If you suffer from heel pain, you are not alone. “My heel hurts” is one of the most common complaints that a podiatrist hears. Ask around and you may be surprised to find how many of your friends, neighbors, and co-workers are also living with heel pain.
One of the most common causes of painful heels is a problem called plantar fasciitis. It is pronounced “PLAN-tar fash-ee-EYE-tus”. Plantar fasciitis is an irritation or inflammation or other problem with the plantar fascia. The plantar fascia is a strong ligament-like tissue that attaches to the heel. The plantar fascia helps support the arch of the foot.
Often there are sharp pains when getting out of bed in the morning and on getting up after periods of sitting. As this foot problem continues, the pain can become more constant and heel spurs may also develop. Sometimes plantar fasciitis is called heel spur syndrome.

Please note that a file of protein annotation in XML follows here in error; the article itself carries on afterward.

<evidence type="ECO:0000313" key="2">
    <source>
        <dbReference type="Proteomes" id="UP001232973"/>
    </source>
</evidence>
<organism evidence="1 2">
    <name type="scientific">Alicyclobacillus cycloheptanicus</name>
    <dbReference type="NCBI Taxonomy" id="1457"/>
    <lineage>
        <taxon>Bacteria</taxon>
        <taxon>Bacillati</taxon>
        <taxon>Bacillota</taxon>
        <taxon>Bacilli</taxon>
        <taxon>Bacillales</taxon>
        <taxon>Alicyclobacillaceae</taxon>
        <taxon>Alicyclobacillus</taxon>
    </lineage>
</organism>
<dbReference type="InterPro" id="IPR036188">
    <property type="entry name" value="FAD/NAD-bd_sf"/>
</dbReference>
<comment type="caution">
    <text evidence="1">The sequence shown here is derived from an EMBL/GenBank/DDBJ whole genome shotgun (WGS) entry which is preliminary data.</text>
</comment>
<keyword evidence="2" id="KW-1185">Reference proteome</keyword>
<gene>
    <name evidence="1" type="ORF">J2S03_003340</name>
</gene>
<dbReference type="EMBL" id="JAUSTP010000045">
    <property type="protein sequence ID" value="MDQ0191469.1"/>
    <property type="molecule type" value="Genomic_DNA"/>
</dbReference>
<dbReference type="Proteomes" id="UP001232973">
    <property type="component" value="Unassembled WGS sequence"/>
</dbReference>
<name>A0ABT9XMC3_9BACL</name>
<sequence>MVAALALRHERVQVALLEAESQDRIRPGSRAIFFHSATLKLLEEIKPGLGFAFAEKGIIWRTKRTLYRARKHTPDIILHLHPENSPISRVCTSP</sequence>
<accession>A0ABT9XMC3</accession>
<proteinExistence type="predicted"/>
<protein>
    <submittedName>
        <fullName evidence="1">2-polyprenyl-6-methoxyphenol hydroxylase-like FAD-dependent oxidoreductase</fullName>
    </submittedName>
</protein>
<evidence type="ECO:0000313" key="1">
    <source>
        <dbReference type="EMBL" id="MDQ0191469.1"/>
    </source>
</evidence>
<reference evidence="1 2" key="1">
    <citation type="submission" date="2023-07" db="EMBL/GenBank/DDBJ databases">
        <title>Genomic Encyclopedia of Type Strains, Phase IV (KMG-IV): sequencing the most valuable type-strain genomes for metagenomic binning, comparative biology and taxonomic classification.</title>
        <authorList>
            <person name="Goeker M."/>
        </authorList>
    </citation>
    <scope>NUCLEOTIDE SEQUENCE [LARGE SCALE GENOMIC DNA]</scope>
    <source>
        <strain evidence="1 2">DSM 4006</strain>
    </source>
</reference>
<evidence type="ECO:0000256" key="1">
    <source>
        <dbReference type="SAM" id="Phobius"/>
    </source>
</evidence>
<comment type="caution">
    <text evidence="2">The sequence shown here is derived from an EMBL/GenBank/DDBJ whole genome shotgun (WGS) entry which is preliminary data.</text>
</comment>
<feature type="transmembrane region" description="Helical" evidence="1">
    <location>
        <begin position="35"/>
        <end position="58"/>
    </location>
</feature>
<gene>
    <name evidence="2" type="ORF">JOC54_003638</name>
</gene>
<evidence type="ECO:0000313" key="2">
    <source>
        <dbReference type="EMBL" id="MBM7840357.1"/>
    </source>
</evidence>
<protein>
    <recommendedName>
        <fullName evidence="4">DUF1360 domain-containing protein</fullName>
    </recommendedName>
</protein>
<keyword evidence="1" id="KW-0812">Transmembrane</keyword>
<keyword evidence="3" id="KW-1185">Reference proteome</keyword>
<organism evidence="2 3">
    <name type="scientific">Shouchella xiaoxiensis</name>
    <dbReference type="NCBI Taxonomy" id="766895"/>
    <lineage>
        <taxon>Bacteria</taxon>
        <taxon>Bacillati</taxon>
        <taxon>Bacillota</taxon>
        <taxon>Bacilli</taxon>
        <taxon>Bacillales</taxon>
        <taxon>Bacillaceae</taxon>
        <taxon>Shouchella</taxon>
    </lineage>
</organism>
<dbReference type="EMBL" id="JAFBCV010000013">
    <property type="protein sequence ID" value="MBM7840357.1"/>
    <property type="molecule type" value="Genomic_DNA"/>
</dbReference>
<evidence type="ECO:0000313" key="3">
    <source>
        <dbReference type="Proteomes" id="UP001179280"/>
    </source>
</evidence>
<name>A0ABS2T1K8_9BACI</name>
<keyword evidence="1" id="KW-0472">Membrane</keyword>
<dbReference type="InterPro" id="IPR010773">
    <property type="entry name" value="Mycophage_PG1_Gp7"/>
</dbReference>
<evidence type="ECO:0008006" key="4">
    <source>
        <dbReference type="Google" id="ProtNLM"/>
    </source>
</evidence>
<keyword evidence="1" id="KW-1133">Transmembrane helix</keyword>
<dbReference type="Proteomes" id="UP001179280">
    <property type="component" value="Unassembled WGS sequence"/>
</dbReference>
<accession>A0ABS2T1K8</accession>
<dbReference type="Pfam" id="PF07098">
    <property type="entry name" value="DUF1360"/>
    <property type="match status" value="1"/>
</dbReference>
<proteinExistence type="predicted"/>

Usually plantar fasciitis is seen in middle-age but it can be seen at much younger ages, especially in more active individuals.
What causes my heel pain?
Some causes may include:
Excessive pronation when standing and walking. “flat feet”
Tight calf muscles.
Standing, for long periods of time on hard surfaces.
Beginning a new running or exercise program.
Worn out shoes.
What can I do to help my heel pain?
The following represent a few ideas that often can help those suffering with heel pain. If your pain remains in spite of the following treatments, you should see a doctor:
Wear shoes with good support and wear them in the house as well.
Try ice to the heel daily to help decrease inflammation.
Stretch your calf at least four times a day for two to four minutes each time.
How long will it take for the pain to go away?
The plantar fascia usually takes a few months to heal completely but with treatment you may feel better much sooner. In most cases surgery can be avoided.
Usually, the sooner treatment is started the easier plantar fasciitis is to resolve and the sooner you can be back to your normal life and activity.